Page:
Populist lobbying turning Planning Bill into major economic liability, planners warn
The Planning (Scotland) Bill, currently before the Scottish Parliament, risks harming the system it was designed to help as lobby groups seek to hijack the legislation for populist ends, planning experts from Colliers International have warned.
The bill was drafted following independent consultation and aims to speed up a planning system that has become so slow and costly that it is seriously hampering development in Scotland. But at its first reading before MSPs in June, it faced calls for a third party right of appeal to be drafted into the system, threatening a further escalation in costs and timescales to this crucial part of the economy.
Anthony Aitken, Colliers International’s UK head of planning, based in Edinburgh, said: “Even before these suggestions, the Planning Bill offered little to really speed up and streamline the system. Now, we have seen further amendments proposed, which would be disastrous to the Scottish economy, for Scottish families in need of modern affordable homes, and to Scotland’s competitiveness as a place to do business in comparison to the separate planning regime south of the Border.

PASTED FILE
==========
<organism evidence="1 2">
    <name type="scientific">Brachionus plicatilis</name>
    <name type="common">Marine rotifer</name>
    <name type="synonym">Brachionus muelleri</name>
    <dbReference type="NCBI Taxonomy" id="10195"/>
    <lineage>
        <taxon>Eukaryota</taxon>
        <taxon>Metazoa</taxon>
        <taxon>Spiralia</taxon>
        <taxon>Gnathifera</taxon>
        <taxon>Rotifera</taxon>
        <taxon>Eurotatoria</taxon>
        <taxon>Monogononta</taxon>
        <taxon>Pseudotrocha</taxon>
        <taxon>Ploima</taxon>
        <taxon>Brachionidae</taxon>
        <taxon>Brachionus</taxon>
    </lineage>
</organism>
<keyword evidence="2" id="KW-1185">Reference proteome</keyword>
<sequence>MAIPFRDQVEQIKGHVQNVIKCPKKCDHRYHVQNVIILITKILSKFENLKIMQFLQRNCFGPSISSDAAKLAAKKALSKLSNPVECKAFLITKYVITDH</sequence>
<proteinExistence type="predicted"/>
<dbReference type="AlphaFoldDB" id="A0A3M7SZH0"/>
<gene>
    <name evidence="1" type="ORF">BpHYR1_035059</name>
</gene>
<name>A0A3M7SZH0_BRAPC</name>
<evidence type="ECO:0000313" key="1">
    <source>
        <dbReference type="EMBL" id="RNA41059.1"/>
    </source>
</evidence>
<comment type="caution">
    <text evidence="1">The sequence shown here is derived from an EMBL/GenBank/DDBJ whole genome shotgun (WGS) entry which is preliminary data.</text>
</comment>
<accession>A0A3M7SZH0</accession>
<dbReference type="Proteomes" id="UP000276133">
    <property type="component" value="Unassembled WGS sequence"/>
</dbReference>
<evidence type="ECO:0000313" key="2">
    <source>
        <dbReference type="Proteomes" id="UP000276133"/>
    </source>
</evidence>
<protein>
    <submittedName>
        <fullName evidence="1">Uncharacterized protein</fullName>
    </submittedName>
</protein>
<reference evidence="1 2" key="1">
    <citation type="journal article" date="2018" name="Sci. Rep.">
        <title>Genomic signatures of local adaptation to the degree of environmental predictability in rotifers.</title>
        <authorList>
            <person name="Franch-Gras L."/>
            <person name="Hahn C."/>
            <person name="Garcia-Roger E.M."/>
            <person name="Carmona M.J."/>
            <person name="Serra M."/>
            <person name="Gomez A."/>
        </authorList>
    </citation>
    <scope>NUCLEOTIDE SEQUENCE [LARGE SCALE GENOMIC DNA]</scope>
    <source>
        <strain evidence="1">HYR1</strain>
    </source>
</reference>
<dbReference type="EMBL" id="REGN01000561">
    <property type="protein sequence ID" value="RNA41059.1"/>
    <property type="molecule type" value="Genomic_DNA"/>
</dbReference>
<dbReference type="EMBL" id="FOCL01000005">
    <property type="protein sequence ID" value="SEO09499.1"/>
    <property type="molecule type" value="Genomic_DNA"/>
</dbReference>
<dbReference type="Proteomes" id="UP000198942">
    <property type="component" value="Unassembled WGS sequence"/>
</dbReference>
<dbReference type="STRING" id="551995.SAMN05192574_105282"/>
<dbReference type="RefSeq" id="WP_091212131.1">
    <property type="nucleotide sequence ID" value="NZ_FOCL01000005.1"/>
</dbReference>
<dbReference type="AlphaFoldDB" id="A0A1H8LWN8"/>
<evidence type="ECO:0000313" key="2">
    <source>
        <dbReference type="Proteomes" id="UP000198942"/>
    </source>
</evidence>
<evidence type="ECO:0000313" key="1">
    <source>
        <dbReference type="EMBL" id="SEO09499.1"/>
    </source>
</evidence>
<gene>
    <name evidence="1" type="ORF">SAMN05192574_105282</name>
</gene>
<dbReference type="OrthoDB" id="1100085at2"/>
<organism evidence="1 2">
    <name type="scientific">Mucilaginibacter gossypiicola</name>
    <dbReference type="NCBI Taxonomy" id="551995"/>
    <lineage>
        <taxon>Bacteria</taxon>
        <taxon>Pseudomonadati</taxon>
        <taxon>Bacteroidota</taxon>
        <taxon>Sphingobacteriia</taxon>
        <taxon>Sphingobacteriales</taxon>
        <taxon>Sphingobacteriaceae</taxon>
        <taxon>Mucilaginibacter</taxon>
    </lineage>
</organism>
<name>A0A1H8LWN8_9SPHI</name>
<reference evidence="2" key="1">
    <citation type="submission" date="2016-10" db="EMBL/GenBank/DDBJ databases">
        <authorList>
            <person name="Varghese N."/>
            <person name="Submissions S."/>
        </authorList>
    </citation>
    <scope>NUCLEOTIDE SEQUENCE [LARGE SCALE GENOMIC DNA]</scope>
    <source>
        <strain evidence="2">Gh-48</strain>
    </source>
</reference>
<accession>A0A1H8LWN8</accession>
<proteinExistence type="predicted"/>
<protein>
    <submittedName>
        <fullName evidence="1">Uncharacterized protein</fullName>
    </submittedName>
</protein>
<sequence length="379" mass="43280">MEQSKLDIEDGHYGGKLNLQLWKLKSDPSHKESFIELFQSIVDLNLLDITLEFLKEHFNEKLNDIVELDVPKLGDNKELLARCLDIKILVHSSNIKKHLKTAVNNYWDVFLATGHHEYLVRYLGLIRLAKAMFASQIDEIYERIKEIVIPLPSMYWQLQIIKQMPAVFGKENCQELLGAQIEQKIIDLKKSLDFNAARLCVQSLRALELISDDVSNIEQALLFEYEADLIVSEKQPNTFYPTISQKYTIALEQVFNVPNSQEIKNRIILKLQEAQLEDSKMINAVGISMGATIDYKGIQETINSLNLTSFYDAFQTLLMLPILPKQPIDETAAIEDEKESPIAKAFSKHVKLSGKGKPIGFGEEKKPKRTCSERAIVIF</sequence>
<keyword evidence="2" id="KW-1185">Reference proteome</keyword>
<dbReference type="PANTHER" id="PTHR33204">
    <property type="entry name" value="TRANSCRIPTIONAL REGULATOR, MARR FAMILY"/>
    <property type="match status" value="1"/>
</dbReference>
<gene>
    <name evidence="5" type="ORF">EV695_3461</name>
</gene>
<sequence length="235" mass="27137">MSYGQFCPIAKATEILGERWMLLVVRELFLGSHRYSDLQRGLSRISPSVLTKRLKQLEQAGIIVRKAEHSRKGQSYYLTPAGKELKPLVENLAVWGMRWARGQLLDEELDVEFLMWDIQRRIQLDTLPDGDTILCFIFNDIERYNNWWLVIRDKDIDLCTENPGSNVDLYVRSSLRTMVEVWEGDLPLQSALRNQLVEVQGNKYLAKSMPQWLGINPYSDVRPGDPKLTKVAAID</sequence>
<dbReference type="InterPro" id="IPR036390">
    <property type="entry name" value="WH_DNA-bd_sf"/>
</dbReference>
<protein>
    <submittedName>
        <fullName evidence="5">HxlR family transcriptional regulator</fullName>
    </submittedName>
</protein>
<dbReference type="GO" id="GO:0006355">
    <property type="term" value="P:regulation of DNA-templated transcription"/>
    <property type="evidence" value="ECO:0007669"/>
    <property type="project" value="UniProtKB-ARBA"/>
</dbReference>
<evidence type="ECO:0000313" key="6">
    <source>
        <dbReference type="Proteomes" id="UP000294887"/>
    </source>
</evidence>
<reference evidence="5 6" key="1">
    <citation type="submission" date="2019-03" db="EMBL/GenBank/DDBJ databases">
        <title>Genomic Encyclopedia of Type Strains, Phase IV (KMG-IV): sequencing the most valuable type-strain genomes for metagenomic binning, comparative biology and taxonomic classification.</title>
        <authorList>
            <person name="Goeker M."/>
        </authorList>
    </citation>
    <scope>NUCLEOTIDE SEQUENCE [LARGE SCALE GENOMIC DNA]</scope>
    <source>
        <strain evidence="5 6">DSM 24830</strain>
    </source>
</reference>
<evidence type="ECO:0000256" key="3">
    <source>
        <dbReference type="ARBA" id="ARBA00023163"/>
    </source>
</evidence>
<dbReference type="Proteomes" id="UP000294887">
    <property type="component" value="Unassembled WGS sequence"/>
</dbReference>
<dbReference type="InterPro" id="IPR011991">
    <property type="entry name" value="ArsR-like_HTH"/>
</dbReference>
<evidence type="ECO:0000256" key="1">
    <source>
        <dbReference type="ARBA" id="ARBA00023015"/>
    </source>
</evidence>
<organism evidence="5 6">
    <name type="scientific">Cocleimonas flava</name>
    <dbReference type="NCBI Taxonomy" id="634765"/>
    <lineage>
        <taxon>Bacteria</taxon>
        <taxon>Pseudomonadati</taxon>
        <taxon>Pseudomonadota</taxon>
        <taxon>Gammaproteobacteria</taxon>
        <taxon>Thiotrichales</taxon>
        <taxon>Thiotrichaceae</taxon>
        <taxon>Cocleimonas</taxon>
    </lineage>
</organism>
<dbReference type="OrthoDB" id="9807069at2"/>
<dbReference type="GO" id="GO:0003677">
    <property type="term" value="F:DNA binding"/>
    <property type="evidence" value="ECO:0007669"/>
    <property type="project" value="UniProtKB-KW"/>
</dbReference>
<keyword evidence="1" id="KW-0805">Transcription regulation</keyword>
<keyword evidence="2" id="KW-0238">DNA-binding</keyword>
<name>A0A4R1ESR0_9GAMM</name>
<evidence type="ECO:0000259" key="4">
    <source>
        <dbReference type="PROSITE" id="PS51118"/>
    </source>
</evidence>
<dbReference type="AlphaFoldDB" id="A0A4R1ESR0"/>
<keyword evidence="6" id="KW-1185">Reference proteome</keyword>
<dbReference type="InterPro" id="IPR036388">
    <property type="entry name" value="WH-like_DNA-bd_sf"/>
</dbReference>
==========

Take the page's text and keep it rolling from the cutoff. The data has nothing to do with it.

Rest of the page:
“The demand for a third party right of appeal would clearly slow things down significantly, and further draw out scarce resources within planning departments. It is based on a misconception that the current system of early-stage consultation doesn’t work, as some developments go ahead, despite being opposed locally. Effectively, what some lobby groups want is a veto, which would completely stall most, if not all, new building in Scotland.
“With lobby groups repeatedly targeting MSPs with populist arguments, there is a real danger of a race to the bottom developing as the people’s representatives compete to be as anti-development as possible.”
Colliers said under-resourced planning departments are already taking a year to reach decisions that should only take six months to clarify.
Andrew McNab, associate director at Colliers in Scotland, said: “The country is in desperate need of both new housing and high quality business premises. The former has been in increasingly short supply in the Central Belt for years, with the lack of new building now driving the situation towards crisis levels. A major part of the problem is a ponderous and under-resourced planning system, which is regularly taking twice or three times as long as it should to deliver decisions on important developments.
“A regular pipeline of quality housing and business developments is crucial for a healthy and viable Scottish economy. What we need is a better funded and quicker system, which will allow developers and other interested parties to reach agreement on developments quickly and efficiently. It is in no-one’s interest to draw out the decision-making process.”
The Scottish Government is currently holding on to its position supporting the draft Planning Bill in its original form, with the route for potential objections based positive collaboration and stronger engagement with communities and interest groups at an early stage in the process. However, some MSPs have already voiced support for the suggestion that third party appeal rights should be enshrined in the law.